By Greg J. Bamber, PhD HW, Professor, Monash Business School, Monash University, Melbourne, Australia and Visiting Professor, Newcastle University, UK.
Zander Wedderburn has died aged 81. He was an international authority on shiftwork. His contributions were at the interface between research and practice. He led key interventions in shiftwork that had significant impact improving workers' experiences of shiftwork by challenging conventional shiftwork practices, for example, in factories and hospitals. This was important work, not least since shiftworkers are a vital yet neglected minority - around 15 per cent of the working population.
He was a Fellow of the Working Time Society, a member of the British Universities Industrial Relations Association and was an influential President of the British Psychological Society in 2003-04, only the third occupational psychologist to achieve that role - http://thepsychologist.bps.org.uk/volume-20/edition-10/online-only-article-zander-wedderburns-presidential-address.
As a young man, while on national service he had worked shifts in the Navy and as a graduate at Corby Steel Works. He worked subsequently on industrial-relations research at Cardiff University. He then moved to Heriot-Watt, which he served for 32 years, including on its Senate and as Head of the School of Management.
Most of his teaching was in the area of making psychology available to students of business and engineering, and he established a part-time M.Sc. in Occupational Psychology taught jointly with Strathclyde University.
After retiring in 2000 as an Emeritus Professor, he founded publishing company Fledgling Press. His many other roles include being founding editor of the Shiftwork International Newsletter.
Zander had a PhD from Heriot-Watt and an MA from Oxford (1959, Exeter College). He published important articles; the first appeared (with J. Gray, 1960, in the Quarterly J. of Experimental Psych., 12) based on his Honours project. It challenged Broadbent's theory of binaural attention and switching between ears; it became a much-cited article. His 2013 memoir was a ‘love letter' to his beloved Bridget (B), his wife, who died a year before him - http://www.fledglingpress.co.uk.
In spite of universities' increasing demands that academics focus narrowly on publishing research articles in elite academic journals, Zander always made time for universities' broader roles including internal and external service and supervising students.
He was a great mentor. His quirky but effective way of supervising included discussing their research in various other contexts besides his office, including, for example, while they were exercising or while in the queue for Edinburgh Fringe Festival tickets (before on-line ticket sales). He was a conscientious citizen, generous in terms of helping students, alumni, colleagues, practitioners and other people. Also he contributed his considerable talents to furthering the arts, social and political causes.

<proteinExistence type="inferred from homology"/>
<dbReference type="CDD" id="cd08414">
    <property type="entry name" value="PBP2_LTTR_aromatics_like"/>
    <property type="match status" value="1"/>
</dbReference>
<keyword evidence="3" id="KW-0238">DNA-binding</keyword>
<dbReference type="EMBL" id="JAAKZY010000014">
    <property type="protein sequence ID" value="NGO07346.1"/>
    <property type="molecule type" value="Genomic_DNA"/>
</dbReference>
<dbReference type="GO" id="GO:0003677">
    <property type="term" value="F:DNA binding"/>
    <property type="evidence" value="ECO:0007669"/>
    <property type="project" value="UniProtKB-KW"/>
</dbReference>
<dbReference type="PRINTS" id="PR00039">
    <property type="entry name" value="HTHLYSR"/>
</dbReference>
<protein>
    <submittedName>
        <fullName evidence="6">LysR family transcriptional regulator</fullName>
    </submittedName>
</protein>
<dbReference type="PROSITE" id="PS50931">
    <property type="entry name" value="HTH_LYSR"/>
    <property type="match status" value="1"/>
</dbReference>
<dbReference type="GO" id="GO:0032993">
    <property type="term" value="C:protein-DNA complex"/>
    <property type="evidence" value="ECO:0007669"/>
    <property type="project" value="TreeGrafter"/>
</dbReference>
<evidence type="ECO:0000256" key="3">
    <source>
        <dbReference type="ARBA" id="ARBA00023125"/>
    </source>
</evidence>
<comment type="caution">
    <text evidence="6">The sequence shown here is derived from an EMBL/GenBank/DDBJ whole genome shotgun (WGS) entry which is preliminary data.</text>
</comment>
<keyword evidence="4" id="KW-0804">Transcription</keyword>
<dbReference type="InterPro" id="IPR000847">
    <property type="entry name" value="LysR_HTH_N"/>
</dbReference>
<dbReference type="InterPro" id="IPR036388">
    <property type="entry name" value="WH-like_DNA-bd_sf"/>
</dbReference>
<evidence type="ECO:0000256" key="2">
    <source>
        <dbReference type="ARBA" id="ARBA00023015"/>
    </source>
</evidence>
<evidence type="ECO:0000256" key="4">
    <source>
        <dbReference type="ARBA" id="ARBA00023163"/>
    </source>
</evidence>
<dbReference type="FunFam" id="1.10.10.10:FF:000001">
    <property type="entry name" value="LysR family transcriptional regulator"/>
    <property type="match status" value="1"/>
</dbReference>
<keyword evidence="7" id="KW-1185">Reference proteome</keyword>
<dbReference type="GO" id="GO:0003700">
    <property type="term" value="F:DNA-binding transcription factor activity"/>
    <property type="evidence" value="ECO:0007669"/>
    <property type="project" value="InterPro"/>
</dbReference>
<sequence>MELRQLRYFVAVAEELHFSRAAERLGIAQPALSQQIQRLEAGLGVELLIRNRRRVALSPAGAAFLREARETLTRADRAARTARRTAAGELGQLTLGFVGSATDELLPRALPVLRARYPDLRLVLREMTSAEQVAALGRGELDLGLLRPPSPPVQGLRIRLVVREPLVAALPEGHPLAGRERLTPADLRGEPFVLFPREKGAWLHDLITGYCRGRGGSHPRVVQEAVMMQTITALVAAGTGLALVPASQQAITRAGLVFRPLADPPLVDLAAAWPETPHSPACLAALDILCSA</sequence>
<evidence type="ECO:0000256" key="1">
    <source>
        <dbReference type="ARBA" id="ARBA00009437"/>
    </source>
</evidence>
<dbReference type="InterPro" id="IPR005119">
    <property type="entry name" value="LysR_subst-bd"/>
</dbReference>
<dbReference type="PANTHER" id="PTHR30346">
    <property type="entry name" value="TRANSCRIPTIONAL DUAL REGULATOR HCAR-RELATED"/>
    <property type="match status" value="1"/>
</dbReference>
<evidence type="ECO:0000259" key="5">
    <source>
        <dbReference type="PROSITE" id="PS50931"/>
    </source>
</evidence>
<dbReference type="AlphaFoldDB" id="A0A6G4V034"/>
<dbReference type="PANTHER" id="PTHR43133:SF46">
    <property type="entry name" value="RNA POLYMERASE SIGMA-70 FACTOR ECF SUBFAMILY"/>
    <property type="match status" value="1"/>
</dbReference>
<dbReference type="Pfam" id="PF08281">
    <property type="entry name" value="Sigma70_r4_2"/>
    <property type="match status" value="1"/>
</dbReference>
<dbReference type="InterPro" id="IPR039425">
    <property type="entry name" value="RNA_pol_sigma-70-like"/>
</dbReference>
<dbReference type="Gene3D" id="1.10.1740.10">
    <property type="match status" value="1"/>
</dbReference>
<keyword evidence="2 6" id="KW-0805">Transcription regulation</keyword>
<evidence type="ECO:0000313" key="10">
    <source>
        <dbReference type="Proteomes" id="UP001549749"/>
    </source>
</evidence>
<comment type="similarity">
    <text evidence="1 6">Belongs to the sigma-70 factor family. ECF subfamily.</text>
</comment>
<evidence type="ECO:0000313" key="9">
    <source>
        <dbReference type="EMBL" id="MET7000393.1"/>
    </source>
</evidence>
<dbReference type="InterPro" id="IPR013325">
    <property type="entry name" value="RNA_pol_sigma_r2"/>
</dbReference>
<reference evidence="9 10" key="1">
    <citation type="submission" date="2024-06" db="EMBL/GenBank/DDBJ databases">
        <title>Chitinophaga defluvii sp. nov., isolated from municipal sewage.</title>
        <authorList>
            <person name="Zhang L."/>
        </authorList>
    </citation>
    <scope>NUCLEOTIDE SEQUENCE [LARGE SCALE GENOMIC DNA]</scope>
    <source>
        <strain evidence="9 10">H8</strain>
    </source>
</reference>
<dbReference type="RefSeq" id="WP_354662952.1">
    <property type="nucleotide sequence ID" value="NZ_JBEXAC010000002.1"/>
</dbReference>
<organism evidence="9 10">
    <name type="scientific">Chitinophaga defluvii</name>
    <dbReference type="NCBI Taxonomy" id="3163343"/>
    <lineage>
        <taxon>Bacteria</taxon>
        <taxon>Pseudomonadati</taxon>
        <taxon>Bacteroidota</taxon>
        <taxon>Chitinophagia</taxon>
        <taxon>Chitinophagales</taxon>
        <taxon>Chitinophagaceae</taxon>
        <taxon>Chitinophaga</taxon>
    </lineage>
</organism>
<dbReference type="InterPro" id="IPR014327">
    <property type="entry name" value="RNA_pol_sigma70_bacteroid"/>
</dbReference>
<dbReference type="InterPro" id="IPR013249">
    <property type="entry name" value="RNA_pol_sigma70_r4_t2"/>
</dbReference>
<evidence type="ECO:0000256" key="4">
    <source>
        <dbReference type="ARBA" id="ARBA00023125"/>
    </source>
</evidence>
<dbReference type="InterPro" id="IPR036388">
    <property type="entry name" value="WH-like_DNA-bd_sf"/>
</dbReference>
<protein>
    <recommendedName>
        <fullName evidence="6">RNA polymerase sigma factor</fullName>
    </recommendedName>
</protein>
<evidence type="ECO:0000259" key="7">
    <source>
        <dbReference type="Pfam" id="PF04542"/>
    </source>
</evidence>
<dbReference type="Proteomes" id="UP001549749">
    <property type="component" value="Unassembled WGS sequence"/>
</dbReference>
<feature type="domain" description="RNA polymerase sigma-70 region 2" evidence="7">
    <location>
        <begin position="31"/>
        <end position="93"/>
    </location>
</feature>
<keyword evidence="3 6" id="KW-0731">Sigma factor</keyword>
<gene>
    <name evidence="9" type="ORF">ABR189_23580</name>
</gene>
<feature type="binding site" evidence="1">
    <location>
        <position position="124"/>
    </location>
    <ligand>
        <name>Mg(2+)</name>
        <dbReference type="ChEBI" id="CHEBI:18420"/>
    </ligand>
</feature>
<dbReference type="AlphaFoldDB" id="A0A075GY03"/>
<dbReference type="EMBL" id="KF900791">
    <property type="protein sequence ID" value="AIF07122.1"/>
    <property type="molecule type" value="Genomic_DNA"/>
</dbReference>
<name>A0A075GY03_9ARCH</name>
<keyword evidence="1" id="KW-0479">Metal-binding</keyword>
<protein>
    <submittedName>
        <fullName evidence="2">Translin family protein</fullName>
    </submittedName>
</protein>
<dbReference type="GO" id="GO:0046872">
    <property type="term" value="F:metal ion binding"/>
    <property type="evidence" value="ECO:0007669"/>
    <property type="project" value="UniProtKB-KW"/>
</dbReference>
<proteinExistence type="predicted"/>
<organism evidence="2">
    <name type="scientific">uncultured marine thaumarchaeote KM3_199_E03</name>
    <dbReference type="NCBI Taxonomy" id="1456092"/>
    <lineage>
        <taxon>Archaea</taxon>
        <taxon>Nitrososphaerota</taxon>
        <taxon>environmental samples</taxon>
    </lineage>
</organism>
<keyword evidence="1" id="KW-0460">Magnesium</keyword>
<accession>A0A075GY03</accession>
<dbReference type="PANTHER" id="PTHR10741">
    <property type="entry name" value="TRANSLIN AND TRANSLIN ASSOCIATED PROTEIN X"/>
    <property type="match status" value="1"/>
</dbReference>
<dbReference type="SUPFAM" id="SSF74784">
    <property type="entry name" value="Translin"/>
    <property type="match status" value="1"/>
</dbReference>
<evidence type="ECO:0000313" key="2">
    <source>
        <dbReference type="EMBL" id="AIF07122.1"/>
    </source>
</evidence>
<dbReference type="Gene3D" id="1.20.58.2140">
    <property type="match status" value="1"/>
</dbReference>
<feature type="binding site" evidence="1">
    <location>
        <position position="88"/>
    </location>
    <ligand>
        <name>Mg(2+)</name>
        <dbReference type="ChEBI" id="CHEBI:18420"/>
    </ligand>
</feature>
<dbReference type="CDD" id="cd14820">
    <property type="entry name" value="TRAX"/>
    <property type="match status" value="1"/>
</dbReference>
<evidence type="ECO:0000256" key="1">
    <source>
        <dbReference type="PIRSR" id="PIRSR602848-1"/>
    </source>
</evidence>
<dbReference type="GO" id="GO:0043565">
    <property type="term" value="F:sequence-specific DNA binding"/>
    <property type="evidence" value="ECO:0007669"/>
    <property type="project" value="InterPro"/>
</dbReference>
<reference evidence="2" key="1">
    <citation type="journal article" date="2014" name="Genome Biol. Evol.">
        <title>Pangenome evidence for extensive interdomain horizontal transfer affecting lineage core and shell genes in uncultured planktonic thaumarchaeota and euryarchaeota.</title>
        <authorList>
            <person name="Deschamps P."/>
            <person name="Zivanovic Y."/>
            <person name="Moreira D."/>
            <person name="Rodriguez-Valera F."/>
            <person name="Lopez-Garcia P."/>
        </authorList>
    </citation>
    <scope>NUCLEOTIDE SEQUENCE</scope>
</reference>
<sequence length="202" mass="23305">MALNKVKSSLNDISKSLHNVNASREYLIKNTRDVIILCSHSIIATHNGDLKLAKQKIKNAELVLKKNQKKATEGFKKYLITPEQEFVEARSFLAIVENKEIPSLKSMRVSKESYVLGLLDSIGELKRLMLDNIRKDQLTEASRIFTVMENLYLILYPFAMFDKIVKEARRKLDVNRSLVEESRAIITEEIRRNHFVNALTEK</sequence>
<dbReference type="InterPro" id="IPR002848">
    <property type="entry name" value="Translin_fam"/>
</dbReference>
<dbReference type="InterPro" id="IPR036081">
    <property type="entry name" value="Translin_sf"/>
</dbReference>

At least two of Zander's PhD graduates progressed to become professors in Australia including me and Professor Peter A Smith, formerly of CQUniversity. Zander visited Australia several times and is well known there and in many other countries. Peter started at The Watt in1970 as Zander's first PhD student. When he delivered a lovely eulogy at Zander's funeral he said, "Zander's international colleagues will be meeting in Uluru, Australia. Professor Frida Marina Fischer, the President of the international Working Time Society has set aside time at the meeting to acknowledge and celebrate Zander's contribution to research into night and shiftwork and his dedication to ensuring that research was transferred into practice to improve working lives."
London Business School's Professor Nigel Nicholson commented, "Zander was a big man. Big in stature, big in spirit, big in intellect, big in purpose. Without effort he often dwarfed others around him, but to quote Roald Dahl's book (1982) he was a "Big Friendly Giant" – he was gentle as well as strong. We always felt good with him and ready for something interesting."
Zander had been diagnosed with oesophageal cancer in 2014. He died in Edinburgh listening to one of his favourites, Woody Guthrie. As Wedderburn's children said, "It was a good end to a good life. He was an individualist with a wonky sense of humour and a sometimes unnerving mischievous streak." He was devoted to his family.
Over the years, I have much enjoyed sharing good times with him and B in the UK and in Australia. I was fortunate to catch up with Zander at his home a few months ago. Although he was then ailing, he was still excellent company, as ever. He was a proud Scot and an internationalist. He is survived by four children: Chris, Pete, Joanna, Rebecca and eight grandchildren.
Alexander Allan Innes Wedderburn, psychologist, born in Edinburgh 9 May 1935; died in Edinburgh 23 February 2017.